GREAT CALVA, LITTLE CALVA & WHITE HAUSE from PETER HOUSE

Allen completes Wainwright Book 5 - The Northern Fells


Summary

Date - 21st July 2010 Distance - 7.5 miles
Ascent -
1690ft
Map - OL4 Start point - Lay-by beside Orthwaite Road (NY 249324)

 

Summits Achieved

Name Height (ft) Height (m) Grid Ref
Great Calva 2265 690 NY 2908 3118
Little Calva 2106 642 NY 2822 3147
White Hause 1525 465 NY 2715 3239

 

Preface

Tetley & Grizzly strolled in to find Allen staring mournfully out of the window, with a book open on his lap.

"What's up pal?", asked Grizzly.

"I have been looking at the chapter in the Northern Fells book on Great Calva, the only one I have yet to climb. It just seems to rain day after day, so I don't know if Wednesday's walk will be on.", he replied with a sigh.

"It is not all that steep a climb, but if I recall correctly the ascent is rather boggy and involves walking through heather, that makes the going more tough", mused Tetley.

"I agree", added Grizzly. "It was freezing cold on the top too, and I guess once Dad has taken you up there, Allen, he will not be in a rush to return."

Allen had also got the Birkett Almanac by his side, and replied, "especially as the walk will take us to the outstanding Birkett tops just adjacent, thereby completing that area."

Unnoticed, Shaun had trotted in with Little Eric riding on his back, and they had been listening to the exchanges.

"Hi pals", said Allen, who turning had spotted them.

"I have have some good news for you all", said Shaun. "Little Eric and I have been looking on Dad's laptop at the Met Office mountain forecast, which indicates that Wednesday will be a dry day."

"Ooh good", replied Allen his face brightening visibly.

Just then Dad wandered in. "I have just spoken to Uncle Eric, with the forecast of good weather on Wednesday, the planned walk is on to Great Calva, so Allen, after that you will only have one Wainwright left to climb."

"That's super Dad, and we must not forget that we will advance the Birkett challenge too", Allen replied.

 

The Walk

As it was a long drive we had to be up early, all lending a paw to get the picnic ready and stowed in Allen's rucksack. Once we heard Dad slam the boot of the car shut, we dashed out, calling goodbyes to Uncle Brian and settling on the front seat. The weather looked promising as Dad drove us north to Kendal, where Uncle Eric lives, and indeed we were to enjoy a completely dry day with superb views in the afternoon.

Decamping to Uncle Eric's car, we were soon on our way north to Windermere, Ambleside and along the A591 to Keswick. From Ambleside north the fells tower up on either side and we mused on the walks in the past to their summits.

As we passed Grasmere, Tetley said, "that's Silver How on the far side of the lake. It was the last Wainwright for Shaun and I."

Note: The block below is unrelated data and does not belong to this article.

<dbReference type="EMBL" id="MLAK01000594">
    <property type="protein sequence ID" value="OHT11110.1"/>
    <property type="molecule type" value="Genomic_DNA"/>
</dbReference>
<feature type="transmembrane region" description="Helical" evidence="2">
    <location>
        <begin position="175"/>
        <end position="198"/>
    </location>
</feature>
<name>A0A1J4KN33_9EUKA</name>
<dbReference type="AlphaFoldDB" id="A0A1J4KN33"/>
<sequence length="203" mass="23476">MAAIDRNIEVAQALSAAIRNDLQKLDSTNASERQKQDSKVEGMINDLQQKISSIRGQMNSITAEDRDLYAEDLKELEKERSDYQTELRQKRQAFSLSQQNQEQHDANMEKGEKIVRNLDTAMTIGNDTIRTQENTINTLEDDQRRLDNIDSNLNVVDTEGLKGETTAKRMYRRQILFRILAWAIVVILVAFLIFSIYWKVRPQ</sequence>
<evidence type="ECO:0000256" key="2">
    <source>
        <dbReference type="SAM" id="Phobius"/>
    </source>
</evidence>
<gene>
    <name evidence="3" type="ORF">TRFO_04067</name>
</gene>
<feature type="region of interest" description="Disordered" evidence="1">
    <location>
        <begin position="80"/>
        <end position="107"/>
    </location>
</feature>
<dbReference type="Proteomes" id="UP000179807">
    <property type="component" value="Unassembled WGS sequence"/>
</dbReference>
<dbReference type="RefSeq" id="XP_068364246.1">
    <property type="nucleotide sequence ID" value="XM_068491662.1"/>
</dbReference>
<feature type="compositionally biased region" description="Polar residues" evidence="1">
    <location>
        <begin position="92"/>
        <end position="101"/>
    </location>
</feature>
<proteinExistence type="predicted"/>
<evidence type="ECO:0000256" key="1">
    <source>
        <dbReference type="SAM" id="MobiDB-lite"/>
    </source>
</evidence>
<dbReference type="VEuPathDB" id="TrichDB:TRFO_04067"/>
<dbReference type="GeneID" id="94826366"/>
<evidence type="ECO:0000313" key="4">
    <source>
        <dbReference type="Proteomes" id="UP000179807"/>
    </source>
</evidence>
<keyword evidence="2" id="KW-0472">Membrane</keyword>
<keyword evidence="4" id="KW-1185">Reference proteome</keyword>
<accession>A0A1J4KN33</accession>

"That's right", replied Shaun. It's hard to believe that it was three years ago that we completed that challenge."

Soon we were passing Thirlmere reservoir, still rather low after the dry weather.

As we approached Keswick and mighty Skiddaw came into view, Grizzly said, "our objectives today, Great Calva etc, are above the valley behind the Skiddaw massif".

"It will be my 213th Wainwright, leaving just Grisedale Pike to climb", added Allen. "Look it is in view now over to the west and you can see the clear path leading to its summit. I can't wait for the day when I will be walking up that path."

At the large roundabout, we continued on the A591 under the slopes of Dodd and then Ullock Pike, to take the right fork along the narrow road to Orthwaite. Just before Peter House Farm on the right is a layby where we parked. Eager to be off we jumped into Dad's rucksack and got settled. On the same side of the road the adjacent gate gives access to the Cumbria Way. This first part is the access road that eventually leads to Dash Farm.

"What's that across the valley?", asked Little Eric.

"Brockle Crag, with Great Cockup behind", replied Tetley. "The white streak is a fall of quartzite rocks."

Those readers who are familiar with our stories, will know that Dad cannot resist taking photographs of sheep, who often stand and pose for him. He is particularly fond, as we are, of the lovely Herdwicks, but there were none in the fields here as we walked along today. Instead he snapped this sheep 'family', a blackfaced ewe with her two almost fully grown lambs.

Soon a junction was reached, where the road continued left to the farm. Here the Cumbria Way continued right along the rough track. This was our route, clearly indicated by the sign on a cairn.

Ahead we could see the Whitewater Dash Falls, above which the track was to climb. A spectacular sight flowing strongly after the rain.

As we strolled along, the ominously named Dead Crags towered up to the right, the mists swirling about them.

Above the falls, we reached a gate. Beyond, the track made a very short steep ascent, before levelling off. We were now on familiar ground. Above to the right is Birkett Edge, a steep ascent of which leads to the fell called Bakestall (2208ft), the route then continuing via Broad End, eventually to Skiddaw (3053ft).

"It was only last September, when we came down that way from Skiddaw", remarked Allen.

"That's right", agreed Tetley, "but I remember when Shaun, Grizzly and I first climbed Skiddaw in 2004, that Dad went up that way."

"Yes and it is every bit as steep as it looks", added Dad. "I felt sorry for the people we passed going up, as we descended last year."